Design Centre Stories

Ahead of the Curve

With its sweeping curved facade overlooking Regent’s Park, Regent’s Crescent makes one of London’s grandest architectural statements. Although the 200-year-old John Nash facade may be original, the spaces behind them have been completely remodelled for modern living: it’s billed as “London’s only Grade-I listed new build.” The new development’s interiors have been put in the capable hands of Millier, which recently unveiled the newly restored building’s first residence.

The three-bedroom 275 sqm apartment is arranged over three floors, and possesses the proportion and grandeur worthy of Nash’s architecture, with 4.3m-high ceilings. “Our main design objective was to capture the old-world grandeur of the Regency period while providing a modern touch, to create beautiful spaces for contemporary living,” says Danielle Carter, Millier’s associate interior designer.

Carter adds that the apartment “conveys modern elegance in a neutral palette, with beautiful silhouettes and luxurious materiality” and she has specified several pieces from Design Centre, Chelsea Harbour’s showrooms to achieve this refined and layered look. A Giorgetti ‘Mizar’ dining table from Tollgard, with cast-bronze base and marble top, expresses this opulent, sculptural approach to materials, as does Porta Romana’s ‘Giacometti Leaf’ table lamp, which sits on the console behind the table (both pictured above left). The large rug in the adjacent seating area (above right) is a bespoke design by Stark Carpet.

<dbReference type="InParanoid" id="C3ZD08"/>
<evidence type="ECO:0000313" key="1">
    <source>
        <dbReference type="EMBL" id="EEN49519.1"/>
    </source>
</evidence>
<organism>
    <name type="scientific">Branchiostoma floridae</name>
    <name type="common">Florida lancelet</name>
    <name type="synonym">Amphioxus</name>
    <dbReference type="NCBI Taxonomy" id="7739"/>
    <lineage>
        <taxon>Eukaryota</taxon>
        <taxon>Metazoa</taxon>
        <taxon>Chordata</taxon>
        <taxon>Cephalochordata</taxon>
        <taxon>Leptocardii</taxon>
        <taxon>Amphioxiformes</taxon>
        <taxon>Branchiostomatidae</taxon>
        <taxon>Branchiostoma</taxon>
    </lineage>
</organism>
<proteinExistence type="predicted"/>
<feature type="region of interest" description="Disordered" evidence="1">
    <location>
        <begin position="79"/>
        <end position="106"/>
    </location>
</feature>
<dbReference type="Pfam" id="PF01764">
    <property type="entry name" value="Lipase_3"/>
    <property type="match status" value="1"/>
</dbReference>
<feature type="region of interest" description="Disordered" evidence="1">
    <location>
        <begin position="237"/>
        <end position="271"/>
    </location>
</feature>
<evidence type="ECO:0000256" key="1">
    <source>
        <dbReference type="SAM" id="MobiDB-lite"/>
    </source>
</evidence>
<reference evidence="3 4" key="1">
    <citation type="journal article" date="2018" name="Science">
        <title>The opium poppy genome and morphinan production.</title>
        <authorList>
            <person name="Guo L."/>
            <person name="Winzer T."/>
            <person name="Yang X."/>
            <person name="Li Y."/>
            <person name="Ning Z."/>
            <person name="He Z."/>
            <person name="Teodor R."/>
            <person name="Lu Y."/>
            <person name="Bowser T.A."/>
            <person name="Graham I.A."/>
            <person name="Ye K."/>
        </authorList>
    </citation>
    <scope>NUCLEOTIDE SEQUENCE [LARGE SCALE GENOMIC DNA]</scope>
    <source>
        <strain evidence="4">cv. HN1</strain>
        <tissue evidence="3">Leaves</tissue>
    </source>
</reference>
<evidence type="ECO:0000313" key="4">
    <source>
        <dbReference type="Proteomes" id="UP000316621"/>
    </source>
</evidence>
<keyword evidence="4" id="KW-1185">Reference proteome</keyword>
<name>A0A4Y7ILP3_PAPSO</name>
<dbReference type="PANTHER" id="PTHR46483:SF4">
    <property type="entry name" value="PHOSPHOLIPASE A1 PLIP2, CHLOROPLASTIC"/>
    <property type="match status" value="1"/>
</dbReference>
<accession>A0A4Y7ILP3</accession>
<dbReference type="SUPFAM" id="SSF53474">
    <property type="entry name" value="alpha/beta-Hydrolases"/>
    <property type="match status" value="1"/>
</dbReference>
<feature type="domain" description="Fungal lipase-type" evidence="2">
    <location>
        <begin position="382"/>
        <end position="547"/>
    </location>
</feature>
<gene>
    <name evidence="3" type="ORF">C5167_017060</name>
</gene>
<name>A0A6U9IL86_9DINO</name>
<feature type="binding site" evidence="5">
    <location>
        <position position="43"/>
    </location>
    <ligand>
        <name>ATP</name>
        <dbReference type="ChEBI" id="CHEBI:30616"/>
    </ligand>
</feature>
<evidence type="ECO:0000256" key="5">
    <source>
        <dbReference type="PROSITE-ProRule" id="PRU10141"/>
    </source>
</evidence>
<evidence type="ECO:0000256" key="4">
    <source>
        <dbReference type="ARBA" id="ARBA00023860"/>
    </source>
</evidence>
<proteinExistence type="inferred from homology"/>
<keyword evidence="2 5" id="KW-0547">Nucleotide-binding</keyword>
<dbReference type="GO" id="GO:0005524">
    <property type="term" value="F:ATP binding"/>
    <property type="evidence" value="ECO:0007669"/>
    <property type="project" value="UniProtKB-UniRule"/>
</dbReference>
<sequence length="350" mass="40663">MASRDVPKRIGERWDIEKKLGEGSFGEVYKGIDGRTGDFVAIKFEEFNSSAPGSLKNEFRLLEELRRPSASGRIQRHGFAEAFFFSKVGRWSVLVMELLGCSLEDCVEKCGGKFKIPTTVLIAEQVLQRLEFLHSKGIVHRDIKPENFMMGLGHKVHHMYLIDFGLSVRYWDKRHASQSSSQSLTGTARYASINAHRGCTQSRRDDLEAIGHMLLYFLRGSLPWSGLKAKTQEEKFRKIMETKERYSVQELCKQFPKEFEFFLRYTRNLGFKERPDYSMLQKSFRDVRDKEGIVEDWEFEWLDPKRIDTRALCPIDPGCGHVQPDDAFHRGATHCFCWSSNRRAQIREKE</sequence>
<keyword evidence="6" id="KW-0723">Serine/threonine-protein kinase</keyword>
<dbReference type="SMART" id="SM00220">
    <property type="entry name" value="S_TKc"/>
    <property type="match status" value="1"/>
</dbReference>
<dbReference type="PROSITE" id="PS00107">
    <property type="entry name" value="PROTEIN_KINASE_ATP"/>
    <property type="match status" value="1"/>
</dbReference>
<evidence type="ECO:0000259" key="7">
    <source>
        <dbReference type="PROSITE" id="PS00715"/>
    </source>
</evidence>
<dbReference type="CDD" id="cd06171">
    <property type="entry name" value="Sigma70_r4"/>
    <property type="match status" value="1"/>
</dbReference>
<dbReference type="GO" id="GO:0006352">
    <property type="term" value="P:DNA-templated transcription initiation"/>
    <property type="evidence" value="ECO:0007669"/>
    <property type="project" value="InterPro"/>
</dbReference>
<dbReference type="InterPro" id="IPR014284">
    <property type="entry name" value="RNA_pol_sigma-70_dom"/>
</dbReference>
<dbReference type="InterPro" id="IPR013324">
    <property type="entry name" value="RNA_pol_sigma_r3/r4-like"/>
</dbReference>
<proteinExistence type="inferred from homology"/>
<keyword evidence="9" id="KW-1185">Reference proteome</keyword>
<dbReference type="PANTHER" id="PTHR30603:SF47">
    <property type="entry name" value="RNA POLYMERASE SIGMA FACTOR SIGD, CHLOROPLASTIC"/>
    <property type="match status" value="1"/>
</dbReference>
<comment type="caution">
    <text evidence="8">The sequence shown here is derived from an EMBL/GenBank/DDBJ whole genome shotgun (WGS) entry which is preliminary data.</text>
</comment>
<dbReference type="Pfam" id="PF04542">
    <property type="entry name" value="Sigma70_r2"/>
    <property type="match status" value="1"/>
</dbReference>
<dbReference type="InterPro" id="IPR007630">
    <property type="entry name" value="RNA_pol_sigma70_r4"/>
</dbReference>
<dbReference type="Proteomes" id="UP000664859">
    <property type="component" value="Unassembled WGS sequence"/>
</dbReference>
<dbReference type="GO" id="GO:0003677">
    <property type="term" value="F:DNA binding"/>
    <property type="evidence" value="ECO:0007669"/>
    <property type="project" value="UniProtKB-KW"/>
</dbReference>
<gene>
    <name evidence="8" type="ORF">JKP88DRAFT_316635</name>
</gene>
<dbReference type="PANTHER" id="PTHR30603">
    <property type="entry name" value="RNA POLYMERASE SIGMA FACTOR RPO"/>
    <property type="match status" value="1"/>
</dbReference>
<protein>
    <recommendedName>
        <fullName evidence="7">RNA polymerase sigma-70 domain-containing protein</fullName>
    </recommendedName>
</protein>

Tufenkian Artisan Carpets‘ ‘Arching Lattice’ rug in a rich auburn graces the “her’s” dressing room (above left) while the ‘Armato’ table lamps in one of the bedrooms (above right) were sourced from Andrew Martin. A glass and satin brass bookshelf under the grand staircase is by Gallotti&Radice.

Millier has imbued the apartment with the spirit of Regency times to create a subtle harmony between the architecture and interiors. “Regency-style accents are present through the use of dark wood accents and brass inlays,” says Carter. “Deep-button tailoring to the upholstery references Savile Row, which was flourishing during that era, while details such as the cushion tassels and smaller objets and curiosities sitting alongside contemporary pieces also marry the two styles.”

Andrew Martin, Ground Floor, North Dome
Gallotti&Radice, Second Floor, Centre Dome
Stark Carpet, Third Floor, Centre Dome
Tollgard, First Floor, Centre Dome
Tufenkian Artisan Carpets, Third Floor, Centre Dome


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